Angola is probably not the first destination most tourists think of when looking to go on a beach holiday, nature-exploring or on safari. The country has a troubled past and a history of civil war and, while tourism has soared in other countries in West Africa over the past decade, Angola still remains firmly off the beaten track. However, its very unpopularity is one of its biggest selling points.
Angola is blessed with a varied geography: a long coastline on the Atlantic, studded with white sand beaches; the second-largest waterfall in Africa, and great plains teeming with wildlife. Its cities were shaped by its time as a Portuguese colony, evident in their architecture. Adventurous travellers can explore it all in relative solitude, away from the mass of tourists flooding the more traditional African holiday destinations. Cheap flights to Angola are relatively easy to find, though better deals may be available flying into neighbouring Zambia or Namibia. Once there, the cost of living is minimal.
On the flight to Angola, read up on the country’s history. A ceasefire was reached in 2002, before which the country had been gripped in civil war for 27 years. Along with the subsequent growth in tourism there has been a growth in the country’s economy – its natural oil and diamond reserves helping to steer the country out of poverty caused by war.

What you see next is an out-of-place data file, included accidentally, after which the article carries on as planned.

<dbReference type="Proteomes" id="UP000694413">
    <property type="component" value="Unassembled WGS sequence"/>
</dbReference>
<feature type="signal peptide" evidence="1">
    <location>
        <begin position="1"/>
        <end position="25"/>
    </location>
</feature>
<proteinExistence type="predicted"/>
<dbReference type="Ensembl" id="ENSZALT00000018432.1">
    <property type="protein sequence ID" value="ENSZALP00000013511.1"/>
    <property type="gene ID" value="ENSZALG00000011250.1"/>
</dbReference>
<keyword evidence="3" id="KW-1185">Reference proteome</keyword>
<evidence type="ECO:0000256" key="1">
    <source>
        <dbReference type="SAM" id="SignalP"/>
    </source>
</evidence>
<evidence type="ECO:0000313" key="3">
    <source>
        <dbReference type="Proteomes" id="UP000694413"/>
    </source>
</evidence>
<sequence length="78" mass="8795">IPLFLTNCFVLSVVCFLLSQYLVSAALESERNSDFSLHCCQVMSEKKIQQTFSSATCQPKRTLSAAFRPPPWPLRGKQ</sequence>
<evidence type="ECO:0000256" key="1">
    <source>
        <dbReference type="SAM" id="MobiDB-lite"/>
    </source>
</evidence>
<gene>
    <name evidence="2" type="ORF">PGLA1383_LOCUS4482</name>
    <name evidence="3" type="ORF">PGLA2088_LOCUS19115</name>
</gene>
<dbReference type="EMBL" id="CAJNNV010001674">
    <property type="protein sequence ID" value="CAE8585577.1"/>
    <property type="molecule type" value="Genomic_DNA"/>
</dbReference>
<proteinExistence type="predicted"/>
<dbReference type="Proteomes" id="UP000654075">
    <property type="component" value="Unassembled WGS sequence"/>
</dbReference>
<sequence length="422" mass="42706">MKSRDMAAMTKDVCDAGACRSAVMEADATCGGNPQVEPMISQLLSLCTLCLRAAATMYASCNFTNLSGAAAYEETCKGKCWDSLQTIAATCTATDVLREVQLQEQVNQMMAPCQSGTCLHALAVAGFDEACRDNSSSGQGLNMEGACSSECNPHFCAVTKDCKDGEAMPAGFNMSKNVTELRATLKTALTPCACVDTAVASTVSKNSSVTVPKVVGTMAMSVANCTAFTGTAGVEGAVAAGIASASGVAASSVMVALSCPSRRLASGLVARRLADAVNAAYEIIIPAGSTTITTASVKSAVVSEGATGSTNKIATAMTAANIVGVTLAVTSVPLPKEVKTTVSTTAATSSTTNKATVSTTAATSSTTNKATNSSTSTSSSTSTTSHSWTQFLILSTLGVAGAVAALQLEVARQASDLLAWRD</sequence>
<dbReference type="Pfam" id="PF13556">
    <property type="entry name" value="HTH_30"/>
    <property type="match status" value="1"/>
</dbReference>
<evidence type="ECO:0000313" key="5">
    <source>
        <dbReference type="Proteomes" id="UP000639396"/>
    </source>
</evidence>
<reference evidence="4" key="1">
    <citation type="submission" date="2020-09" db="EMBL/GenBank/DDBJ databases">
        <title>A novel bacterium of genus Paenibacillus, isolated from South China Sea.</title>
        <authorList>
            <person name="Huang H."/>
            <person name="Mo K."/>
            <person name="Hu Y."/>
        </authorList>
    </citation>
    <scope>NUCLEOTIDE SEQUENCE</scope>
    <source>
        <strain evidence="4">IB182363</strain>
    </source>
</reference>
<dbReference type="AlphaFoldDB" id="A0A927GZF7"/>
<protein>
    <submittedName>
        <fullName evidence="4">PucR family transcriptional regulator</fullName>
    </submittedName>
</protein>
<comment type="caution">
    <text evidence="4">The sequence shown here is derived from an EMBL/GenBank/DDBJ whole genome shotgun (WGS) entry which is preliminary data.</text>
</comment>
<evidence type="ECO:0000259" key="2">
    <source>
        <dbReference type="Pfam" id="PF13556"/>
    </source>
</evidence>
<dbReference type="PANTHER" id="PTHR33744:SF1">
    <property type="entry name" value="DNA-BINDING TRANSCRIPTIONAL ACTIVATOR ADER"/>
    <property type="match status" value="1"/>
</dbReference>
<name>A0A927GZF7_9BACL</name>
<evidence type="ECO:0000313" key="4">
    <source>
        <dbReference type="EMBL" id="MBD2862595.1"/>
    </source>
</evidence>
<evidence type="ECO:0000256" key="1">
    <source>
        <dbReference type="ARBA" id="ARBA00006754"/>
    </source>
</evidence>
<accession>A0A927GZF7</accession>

The North has a cooler, dry season (cacimbo) from May to September. The mornings are usually misty during the dry season.
The dry season lasts for longer in the south, normally from March to October.
The coolest months to visit are July and August, though this can be too cold at higher altitudes far from the equator. Frost can sometimes form at high altitudes.
The hot, rainy season in the North lasts for nearly seven months most years, starting in September and continuing to April is the hot. However, it tends to be cooler along the coast, and less rain falls.
In the South, the rainy season begins later in November and lasts until February.